NRC finalizes rules on using and distributing uranium, thorium
The Nuclear Regulatory Commission (NRC) has amended its regulations for products and materials containing unenriched uranium and thorium, also known as source material. The changes include new requirements for distributing source material and licensing its use.
Manufacturers and importers of products that can be used without a license — such as welding rods and gas lantern mantles that contain thorium and decorative glassware containing uranium — now will need to apply to the NRC for specific licenses to distribute these products. Such licenses will impose new requirements for labeling, quality control, reporting, and recordkeeping.
The new regulations also modify distribution, possession, and use requirements for small quantities of source material that can be used or transferred without a specific license. Distributors of small quantities must now apply for specific licenses. For source material being processed or in a dispersible form, such as liquid or powder, the limit on the use or transfer at any one time without a license has decreased from 15 to 3.3 lbs.; the annual limit drops from 150 to 15.4 lbs. Limits have not changed for anyone possessing source material in a solid, non-dispersible form (such as display samples of depleted uranium metal), removing uranium from drinking water, or determining the concentration of uranium and thorium in a material at a laboratory.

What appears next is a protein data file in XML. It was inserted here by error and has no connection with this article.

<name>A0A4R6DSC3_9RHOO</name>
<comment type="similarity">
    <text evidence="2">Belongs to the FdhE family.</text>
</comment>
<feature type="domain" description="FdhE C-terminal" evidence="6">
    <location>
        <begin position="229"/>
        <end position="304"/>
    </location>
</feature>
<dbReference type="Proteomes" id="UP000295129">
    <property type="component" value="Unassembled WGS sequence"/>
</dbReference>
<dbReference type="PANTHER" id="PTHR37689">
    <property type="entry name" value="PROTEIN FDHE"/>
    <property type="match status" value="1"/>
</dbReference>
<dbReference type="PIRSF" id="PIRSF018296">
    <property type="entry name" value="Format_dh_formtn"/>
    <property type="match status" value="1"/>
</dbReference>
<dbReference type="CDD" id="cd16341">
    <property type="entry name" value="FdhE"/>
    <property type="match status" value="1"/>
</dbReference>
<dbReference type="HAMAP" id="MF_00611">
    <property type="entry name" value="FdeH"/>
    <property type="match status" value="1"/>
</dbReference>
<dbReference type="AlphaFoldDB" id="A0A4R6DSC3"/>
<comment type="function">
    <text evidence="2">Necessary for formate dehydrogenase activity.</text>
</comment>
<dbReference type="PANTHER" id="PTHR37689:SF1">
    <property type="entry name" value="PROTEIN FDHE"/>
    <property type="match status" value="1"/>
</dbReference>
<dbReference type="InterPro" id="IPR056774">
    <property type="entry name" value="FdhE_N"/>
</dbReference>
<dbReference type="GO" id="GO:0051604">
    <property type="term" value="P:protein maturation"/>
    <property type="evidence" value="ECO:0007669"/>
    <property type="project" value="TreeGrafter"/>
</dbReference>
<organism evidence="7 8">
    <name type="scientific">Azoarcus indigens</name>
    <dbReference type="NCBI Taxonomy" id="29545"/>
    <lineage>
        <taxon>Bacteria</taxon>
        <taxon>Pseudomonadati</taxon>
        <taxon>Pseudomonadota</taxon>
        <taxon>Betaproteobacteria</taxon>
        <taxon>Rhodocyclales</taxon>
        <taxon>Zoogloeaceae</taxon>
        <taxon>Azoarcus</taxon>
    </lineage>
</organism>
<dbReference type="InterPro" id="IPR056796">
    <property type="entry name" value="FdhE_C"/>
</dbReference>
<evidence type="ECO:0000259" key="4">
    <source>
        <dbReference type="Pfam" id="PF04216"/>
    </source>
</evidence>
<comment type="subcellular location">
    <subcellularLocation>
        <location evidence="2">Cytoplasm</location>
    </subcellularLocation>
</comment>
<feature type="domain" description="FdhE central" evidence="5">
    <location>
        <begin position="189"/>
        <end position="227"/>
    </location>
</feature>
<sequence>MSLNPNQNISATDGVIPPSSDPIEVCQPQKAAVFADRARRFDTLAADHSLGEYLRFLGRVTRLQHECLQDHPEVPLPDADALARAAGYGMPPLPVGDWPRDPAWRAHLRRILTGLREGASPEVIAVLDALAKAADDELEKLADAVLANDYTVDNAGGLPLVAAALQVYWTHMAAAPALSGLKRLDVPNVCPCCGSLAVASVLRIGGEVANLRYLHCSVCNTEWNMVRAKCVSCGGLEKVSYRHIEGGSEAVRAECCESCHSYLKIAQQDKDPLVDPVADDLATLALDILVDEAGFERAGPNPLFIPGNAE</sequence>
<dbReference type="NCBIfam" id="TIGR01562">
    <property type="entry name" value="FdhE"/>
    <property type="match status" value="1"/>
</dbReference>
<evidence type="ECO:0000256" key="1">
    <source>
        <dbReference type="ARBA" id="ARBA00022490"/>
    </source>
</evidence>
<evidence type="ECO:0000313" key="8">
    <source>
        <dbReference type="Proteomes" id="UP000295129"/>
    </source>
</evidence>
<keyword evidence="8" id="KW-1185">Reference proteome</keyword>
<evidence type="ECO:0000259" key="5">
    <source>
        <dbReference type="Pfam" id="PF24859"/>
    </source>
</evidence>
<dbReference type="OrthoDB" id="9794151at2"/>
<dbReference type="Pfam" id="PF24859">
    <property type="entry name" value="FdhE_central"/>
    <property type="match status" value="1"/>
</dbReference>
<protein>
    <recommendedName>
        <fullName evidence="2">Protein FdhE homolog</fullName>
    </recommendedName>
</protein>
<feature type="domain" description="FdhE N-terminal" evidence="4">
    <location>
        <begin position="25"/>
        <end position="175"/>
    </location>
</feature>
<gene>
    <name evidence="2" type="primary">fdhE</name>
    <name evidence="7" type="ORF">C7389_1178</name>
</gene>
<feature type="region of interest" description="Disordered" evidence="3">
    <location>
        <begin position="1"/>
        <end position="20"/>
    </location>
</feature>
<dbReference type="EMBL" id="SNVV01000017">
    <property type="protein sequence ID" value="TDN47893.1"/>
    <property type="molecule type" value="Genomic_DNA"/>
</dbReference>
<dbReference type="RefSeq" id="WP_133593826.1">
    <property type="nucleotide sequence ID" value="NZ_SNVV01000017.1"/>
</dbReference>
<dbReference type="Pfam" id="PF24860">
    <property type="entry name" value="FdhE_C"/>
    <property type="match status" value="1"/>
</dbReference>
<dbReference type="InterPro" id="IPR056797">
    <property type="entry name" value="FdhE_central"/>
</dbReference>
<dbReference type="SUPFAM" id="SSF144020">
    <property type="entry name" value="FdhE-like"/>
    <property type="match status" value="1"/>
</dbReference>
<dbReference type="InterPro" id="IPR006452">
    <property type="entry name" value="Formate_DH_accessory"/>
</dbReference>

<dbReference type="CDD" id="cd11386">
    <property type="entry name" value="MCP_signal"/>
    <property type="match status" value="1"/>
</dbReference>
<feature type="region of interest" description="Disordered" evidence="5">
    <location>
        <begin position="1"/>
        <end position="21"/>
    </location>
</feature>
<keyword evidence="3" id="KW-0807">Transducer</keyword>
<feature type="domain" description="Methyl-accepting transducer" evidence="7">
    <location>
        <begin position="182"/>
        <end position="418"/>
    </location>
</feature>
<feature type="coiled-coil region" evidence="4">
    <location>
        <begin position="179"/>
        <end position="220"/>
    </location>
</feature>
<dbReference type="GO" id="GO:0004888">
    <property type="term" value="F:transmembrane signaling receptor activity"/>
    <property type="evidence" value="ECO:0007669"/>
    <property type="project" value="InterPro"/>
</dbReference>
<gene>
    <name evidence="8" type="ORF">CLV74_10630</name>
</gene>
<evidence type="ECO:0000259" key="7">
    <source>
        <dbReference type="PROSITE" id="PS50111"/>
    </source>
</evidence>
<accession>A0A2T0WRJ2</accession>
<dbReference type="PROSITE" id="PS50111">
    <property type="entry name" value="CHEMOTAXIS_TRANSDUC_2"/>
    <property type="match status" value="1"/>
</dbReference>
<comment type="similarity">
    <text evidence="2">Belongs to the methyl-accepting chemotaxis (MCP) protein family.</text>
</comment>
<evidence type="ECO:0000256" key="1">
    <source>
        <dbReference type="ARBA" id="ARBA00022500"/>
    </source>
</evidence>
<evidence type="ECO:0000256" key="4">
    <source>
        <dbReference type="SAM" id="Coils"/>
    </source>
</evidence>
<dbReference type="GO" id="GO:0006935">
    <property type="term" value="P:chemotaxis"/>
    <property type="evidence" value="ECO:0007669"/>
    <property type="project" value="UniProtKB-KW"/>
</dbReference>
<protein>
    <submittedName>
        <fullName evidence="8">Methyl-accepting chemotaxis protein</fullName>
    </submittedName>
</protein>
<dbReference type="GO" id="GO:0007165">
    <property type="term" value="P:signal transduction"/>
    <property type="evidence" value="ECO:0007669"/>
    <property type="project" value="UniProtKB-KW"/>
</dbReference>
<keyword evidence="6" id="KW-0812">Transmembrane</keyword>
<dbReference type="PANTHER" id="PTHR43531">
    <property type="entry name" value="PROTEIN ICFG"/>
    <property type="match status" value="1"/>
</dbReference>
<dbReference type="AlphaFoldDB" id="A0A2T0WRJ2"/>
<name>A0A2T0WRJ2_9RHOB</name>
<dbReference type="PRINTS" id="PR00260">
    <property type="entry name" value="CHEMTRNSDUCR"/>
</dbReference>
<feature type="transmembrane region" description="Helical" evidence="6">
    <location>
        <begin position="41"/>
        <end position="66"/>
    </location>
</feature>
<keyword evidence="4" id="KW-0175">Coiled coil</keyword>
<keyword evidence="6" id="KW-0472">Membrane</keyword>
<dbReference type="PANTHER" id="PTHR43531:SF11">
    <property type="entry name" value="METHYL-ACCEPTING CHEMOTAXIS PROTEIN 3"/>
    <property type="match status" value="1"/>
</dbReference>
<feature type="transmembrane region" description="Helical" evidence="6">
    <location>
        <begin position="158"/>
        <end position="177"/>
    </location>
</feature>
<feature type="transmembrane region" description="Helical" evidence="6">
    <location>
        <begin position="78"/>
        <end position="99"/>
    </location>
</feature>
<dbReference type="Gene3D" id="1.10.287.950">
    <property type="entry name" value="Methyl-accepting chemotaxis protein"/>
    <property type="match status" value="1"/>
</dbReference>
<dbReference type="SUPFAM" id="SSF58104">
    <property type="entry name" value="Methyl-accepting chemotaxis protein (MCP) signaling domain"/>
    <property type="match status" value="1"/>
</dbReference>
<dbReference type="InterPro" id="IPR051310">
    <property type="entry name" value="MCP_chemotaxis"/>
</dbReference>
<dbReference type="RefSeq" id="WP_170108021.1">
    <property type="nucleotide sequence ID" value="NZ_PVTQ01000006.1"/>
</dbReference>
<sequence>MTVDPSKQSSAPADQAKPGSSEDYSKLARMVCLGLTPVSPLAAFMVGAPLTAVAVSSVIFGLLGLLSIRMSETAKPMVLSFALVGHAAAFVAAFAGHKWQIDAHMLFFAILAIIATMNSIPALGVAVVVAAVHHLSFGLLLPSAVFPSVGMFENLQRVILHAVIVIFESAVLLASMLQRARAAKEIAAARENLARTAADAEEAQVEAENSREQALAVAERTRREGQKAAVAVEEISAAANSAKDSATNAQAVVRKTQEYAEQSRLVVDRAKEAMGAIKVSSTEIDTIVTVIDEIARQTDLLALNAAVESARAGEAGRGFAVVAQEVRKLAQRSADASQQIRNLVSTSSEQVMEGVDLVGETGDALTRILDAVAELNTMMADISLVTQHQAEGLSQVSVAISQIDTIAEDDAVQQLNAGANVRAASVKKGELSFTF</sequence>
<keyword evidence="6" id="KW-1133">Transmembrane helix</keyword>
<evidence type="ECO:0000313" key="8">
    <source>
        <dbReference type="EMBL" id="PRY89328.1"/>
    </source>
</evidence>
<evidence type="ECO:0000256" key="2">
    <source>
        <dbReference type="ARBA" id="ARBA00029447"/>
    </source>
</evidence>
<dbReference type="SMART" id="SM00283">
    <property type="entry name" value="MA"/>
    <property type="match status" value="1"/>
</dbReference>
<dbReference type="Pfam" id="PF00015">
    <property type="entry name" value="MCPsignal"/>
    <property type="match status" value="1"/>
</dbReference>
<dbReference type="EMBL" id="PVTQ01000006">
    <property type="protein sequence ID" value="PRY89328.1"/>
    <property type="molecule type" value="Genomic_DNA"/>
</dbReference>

Finally, the new regulations expand the exemption from licensing for optical lenses containing thorium to include lenses and mirrors coated with or containing uranium or thorium. These products are typically used in lasers or other high-technology optical systems.
These new license requirements and possession limits are intended to ensure those who possess source material do so safely, and that the NRC has a better understanding of how much source material is being distributed annually.
The changes take effect Aug. 27, 2013.